Facebook rejects use of ‘panic button’ to protect teens

14 Apr 2010

Despite high-profile calls to install a panic button to placate worried parents as teens continue to migrate to Facebook, the social networking giant has rolled out a different set of safety measures.

However, new measures deployed by Facebook last night don’t include a panic button but instead it has deployed a ‘Safety Centre’ which it reckons address the concerns of parents. Understanding best practices for staying safe on Facebook, it said, are as important as learning not to talk to strangers or rules of the road.

The new Safety Centre includes:

·        Robust content: four times the number of pages dedicated to safety topics than was previously available

·        Interactive portal: rich multimedia content drawn from Facebook resources as well as independent organisations that seek to educate people about staying safe online

·        Streamlined design: clean, navigable interface created to help people quickly find answers to important safety questions organised by topic, such as ‘Addressing Personal Safety’ and ‘Responding to Objectionable Content’

Facebook’s Safety Centre content

The centre includes content such as defence against cyber bullying and content for parents developed with Common Sense Media, a member of its safety board.

Facebook also used the European Union’s Safer Social Networking Principles, a set of recommended best practices adopted by the social networking industry in consultation with the European Commission, to inform the new design.

“There’s no single answer to making the internet or Facebook safer,” says said Elliot Schrage, vice-president of Global Communications and Public Policy at Facebook.

“That’s why we’re introducing new tools and advice for parents, educators and teens. We want our approach for improving safety to be as simple, easy and effective as our approach to improving Facebook’s user experience. Our Safety Advisory Board has been a tremendous resource in developing this next generation of safety resources and offering us ideas for new initiatives. Going forward, you’ll see even more powerful – and simpler – safety innovations coming from Facebook.”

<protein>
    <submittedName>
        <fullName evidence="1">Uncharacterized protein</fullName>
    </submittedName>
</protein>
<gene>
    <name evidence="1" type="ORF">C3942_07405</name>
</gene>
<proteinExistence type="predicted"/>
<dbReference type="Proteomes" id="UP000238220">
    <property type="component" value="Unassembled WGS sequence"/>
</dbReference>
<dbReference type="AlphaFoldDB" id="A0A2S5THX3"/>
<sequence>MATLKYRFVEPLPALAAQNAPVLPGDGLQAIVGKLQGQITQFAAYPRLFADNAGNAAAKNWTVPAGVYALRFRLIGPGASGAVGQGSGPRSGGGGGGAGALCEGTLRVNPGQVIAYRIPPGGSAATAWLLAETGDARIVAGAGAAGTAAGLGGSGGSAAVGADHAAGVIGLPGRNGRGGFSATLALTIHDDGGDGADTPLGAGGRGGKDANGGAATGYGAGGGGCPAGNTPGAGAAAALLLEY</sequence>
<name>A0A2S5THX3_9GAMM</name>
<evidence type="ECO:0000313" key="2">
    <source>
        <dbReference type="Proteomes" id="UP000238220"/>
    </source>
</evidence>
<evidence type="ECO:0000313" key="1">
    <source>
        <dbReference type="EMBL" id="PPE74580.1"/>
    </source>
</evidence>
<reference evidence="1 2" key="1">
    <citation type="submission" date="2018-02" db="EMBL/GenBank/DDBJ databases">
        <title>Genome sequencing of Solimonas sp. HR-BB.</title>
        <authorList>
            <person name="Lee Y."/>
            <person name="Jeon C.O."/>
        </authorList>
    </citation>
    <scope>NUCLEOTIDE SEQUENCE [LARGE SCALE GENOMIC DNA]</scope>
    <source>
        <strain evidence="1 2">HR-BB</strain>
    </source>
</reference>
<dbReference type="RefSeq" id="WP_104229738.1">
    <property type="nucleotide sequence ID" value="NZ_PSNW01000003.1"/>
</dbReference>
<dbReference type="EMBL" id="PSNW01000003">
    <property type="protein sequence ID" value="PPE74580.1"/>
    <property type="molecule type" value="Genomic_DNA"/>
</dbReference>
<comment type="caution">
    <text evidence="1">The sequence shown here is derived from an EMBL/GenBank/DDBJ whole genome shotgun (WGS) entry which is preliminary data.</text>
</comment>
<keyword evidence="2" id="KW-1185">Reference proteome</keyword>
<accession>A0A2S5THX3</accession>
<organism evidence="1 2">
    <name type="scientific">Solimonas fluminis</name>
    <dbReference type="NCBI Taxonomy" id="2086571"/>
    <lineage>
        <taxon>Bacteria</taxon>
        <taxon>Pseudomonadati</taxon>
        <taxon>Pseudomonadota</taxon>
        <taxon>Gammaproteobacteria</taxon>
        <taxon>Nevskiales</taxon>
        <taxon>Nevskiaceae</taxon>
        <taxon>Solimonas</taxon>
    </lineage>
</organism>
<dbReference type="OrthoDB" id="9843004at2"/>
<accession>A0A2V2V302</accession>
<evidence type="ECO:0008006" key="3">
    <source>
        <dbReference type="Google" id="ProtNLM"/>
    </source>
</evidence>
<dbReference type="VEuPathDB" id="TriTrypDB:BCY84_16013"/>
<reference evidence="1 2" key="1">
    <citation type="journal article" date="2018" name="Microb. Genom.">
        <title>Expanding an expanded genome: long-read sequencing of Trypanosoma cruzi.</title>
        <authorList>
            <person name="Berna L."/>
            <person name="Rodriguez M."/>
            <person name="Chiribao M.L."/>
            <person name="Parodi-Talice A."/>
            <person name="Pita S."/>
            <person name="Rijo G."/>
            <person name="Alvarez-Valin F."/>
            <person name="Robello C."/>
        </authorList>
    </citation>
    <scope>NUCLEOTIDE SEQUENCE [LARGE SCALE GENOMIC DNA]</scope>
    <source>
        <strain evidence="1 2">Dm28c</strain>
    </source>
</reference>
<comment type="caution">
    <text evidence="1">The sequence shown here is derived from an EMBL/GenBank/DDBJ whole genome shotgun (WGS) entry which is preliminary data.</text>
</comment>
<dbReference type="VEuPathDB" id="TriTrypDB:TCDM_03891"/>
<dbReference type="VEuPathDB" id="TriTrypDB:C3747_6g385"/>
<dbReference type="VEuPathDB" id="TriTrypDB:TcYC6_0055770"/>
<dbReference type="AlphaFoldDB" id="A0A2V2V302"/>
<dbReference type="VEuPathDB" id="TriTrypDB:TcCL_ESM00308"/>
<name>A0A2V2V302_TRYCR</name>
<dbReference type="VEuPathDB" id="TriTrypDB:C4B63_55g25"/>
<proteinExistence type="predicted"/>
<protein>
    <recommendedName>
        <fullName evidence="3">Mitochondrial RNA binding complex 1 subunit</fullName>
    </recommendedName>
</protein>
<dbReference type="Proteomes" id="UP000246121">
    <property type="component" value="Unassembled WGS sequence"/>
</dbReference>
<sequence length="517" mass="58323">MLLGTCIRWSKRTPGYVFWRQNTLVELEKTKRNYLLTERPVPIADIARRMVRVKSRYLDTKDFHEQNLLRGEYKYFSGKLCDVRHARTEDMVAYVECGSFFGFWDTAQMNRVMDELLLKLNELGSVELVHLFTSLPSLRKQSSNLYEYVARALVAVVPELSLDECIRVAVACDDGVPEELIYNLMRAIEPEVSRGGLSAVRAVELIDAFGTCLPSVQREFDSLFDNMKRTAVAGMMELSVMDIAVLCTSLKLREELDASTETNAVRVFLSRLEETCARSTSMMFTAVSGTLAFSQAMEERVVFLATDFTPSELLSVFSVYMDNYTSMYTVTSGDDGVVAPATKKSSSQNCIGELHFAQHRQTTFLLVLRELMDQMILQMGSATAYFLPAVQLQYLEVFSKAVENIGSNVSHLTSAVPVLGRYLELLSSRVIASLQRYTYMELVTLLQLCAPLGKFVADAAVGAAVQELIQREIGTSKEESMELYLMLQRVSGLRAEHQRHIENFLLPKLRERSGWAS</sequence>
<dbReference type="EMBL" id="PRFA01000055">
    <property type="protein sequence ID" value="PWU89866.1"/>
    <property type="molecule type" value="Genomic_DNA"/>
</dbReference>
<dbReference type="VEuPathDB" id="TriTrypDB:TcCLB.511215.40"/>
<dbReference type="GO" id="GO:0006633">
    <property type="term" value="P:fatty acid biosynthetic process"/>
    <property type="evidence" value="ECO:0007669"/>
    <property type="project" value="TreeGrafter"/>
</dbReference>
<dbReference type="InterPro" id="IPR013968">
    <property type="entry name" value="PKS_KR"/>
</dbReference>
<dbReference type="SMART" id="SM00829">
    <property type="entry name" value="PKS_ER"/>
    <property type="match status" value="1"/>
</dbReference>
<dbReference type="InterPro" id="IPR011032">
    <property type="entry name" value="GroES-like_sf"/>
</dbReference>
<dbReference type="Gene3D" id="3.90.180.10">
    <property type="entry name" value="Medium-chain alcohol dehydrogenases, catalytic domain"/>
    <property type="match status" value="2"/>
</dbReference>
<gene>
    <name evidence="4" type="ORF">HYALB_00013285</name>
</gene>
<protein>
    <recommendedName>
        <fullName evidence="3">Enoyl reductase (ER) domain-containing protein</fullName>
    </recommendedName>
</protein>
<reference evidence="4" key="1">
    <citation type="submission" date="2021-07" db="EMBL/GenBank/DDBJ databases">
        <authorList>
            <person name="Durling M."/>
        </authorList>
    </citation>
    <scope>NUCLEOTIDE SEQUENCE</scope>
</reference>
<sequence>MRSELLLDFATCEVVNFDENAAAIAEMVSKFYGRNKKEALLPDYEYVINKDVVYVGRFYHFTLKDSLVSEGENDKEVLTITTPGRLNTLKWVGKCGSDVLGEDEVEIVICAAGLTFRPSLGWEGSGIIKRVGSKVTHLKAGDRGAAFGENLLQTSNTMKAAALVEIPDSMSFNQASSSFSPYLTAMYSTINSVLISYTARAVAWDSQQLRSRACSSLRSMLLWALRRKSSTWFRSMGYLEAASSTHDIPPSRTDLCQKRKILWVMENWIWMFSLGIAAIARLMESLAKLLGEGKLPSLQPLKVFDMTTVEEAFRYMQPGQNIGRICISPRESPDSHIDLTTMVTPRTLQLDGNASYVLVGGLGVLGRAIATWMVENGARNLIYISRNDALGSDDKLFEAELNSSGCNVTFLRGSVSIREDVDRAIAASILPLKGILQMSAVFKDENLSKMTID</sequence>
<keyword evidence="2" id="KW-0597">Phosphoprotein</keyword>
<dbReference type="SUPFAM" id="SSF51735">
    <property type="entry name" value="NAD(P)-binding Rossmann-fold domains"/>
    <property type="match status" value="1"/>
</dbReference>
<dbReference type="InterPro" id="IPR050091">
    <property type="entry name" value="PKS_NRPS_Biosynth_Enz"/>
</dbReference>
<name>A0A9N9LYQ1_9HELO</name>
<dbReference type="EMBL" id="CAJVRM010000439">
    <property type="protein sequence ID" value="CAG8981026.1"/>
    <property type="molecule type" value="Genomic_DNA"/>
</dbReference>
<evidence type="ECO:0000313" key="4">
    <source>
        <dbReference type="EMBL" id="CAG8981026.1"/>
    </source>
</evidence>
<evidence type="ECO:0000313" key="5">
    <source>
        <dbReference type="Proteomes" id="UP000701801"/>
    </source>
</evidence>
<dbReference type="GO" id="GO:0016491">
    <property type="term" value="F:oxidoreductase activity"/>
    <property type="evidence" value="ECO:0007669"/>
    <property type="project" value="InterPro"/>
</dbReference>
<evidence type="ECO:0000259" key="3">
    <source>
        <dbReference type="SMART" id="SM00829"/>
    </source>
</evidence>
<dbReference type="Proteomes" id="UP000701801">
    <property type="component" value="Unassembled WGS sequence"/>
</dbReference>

Facebook has already been at the centre of cases around paedophile rings, murder and lately the senior police officer in the UK responsible for child protection online, Jim Gamble, who leads the Child Exploitation and Online Protection Centre, has warned that officers have seen a significant increase in complaints from parents and children reporting alleged paedophiles, bullies and hackers who are exploiting the site.

Gamble said that Facebook, who has insisted it has a secure internal system, has failed to report a single alleged paedophile to police. He also hit out at Facebook’s refusal to embed a panic button to each user’s profile page, which he claimed would deter paedophiles and protect children.

He said 252 Facebook complaints were made to police in the UK in the past three months – quadruple the number of complaints last year.

By John Kennedy

Photo: Social networking site Facebook has stressed that it has a secure internal system

John Kennedy is a journalist who served as editor of Silicon Republic for 17 years